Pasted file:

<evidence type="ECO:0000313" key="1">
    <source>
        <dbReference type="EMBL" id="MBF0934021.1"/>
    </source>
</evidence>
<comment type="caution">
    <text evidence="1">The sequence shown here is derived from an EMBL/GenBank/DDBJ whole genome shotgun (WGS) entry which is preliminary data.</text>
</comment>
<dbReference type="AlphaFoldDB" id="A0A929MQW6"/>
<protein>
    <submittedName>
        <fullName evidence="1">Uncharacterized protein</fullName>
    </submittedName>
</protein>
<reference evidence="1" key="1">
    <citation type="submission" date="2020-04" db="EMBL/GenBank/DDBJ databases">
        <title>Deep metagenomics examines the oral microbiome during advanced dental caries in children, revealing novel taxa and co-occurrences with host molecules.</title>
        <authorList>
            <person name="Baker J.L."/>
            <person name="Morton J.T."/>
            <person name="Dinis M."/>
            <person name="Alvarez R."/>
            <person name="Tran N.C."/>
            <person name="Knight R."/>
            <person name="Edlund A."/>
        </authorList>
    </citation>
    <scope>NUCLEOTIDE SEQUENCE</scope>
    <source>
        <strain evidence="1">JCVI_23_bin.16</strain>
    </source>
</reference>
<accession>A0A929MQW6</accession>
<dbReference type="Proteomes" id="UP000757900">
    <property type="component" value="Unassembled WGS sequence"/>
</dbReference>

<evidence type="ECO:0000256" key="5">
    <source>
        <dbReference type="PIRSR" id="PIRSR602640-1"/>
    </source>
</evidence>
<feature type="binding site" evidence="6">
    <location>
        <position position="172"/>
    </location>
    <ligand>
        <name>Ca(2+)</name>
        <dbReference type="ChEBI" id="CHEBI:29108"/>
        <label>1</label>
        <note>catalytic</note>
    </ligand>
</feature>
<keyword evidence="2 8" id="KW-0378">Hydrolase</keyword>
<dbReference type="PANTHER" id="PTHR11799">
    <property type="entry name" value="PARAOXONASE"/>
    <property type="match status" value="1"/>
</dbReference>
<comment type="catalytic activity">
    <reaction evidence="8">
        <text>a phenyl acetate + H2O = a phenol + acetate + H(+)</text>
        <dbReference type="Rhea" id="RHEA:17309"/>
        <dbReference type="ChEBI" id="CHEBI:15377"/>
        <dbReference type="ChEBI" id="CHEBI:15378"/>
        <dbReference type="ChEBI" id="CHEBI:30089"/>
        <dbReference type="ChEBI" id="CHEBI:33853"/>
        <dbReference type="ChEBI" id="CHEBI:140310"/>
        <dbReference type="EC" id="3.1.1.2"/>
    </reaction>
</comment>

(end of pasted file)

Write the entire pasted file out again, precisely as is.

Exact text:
<evidence type="ECO:0000313" key="1">
    <source>
        <dbReference type="EMBL" id="MBF0934021.1"/>
    </source>
</evidence>
<comment type="caution">
    <text evidence="1">The sequence shown here is derived from an EMBL/GenBank/DDBJ whole genome shotgun (WGS) entry which is preliminary data.</text>
</comment>
<dbReference type="AlphaFoldDB" id="A0A929MQW6"/>
<protein>
    <submittedName>
        <fullName evidence="1">Uncharacterized protein</fullName>
    </submittedName>
</protein>
<reference evidence="1" key="1">
    <citation type="submission" date="2020-04" db="EMBL/GenBank/DDBJ databases">
        <title>Deep metagenomics examines the oral microbiome during advanced dental caries in children, revealing novel taxa and co-occurrences with host molecules.</title>
        <authorList>
            <person name="Baker J.L."/>
            <person name="Morton J.T."/>
            <person name="Dinis M."/>
            <person name="Alvarez R."/>
            <person name="Tran N.C."/>
            <person name="Knight R."/>
            <person name="Edlund A."/>
        </authorList>
    </citation>
    <scope>NUCLEOTIDE SEQUENCE</scope>
    <source>
        <strain evidence="1">JCVI_23_bin.16</strain>
    </source>
</reference>
<accession>A0A929MQW6</accession>
<dbReference type="Proteomes" id="UP000757900">
    <property type="component" value="Unassembled WGS sequence"/>
</dbReference>

<evidence type="ECO:0000256" key="5">
    <source>
        <dbReference type="PIRSR" id="PIRSR602640-1"/>
    </source>
</evidence>
<feature type="binding site" evidence="6">
    <location>
        <position position="172"/>
    </location>
    <ligand>
        <name>Ca(2+)</name>
        <dbReference type="ChEBI" id="CHEBI:29108"/>
        <label>1</label>
        <note>catalytic</note>
    </ligand>
</feature>
<keyword evidence="2 8" id="KW-0378">Hydrolase</keyword>
<dbReference type="PANTHER" id="PTHR11799">
    <property type="entry name" value="PARAOXONASE"/>
    <property type="match status" value="1"/>
</dbReference>
<comment type="catalytic activity">
    <reaction evidence="8">
        <text>a phenyl acetate + H2O = a phenol + acetate + H(+)</text>
        <dbReference type="Rhea" id="RHEA:17309"/>
        <dbReference type="ChEBI" id="CHEBI:15377"/>
        <dbReference type="ChEBI" id="CHEBI:15378"/>
        <dbReference type="ChEBI" id="CHEBI:30089"/>
        <dbReference type="ChEBI" id="CHEBI:33853"/>
        <dbReference type="ChEBI" id="CHEBI:140310"/>
        <dbReference type="EC" id="3.1.1.2"/>
    </reaction>
</comment>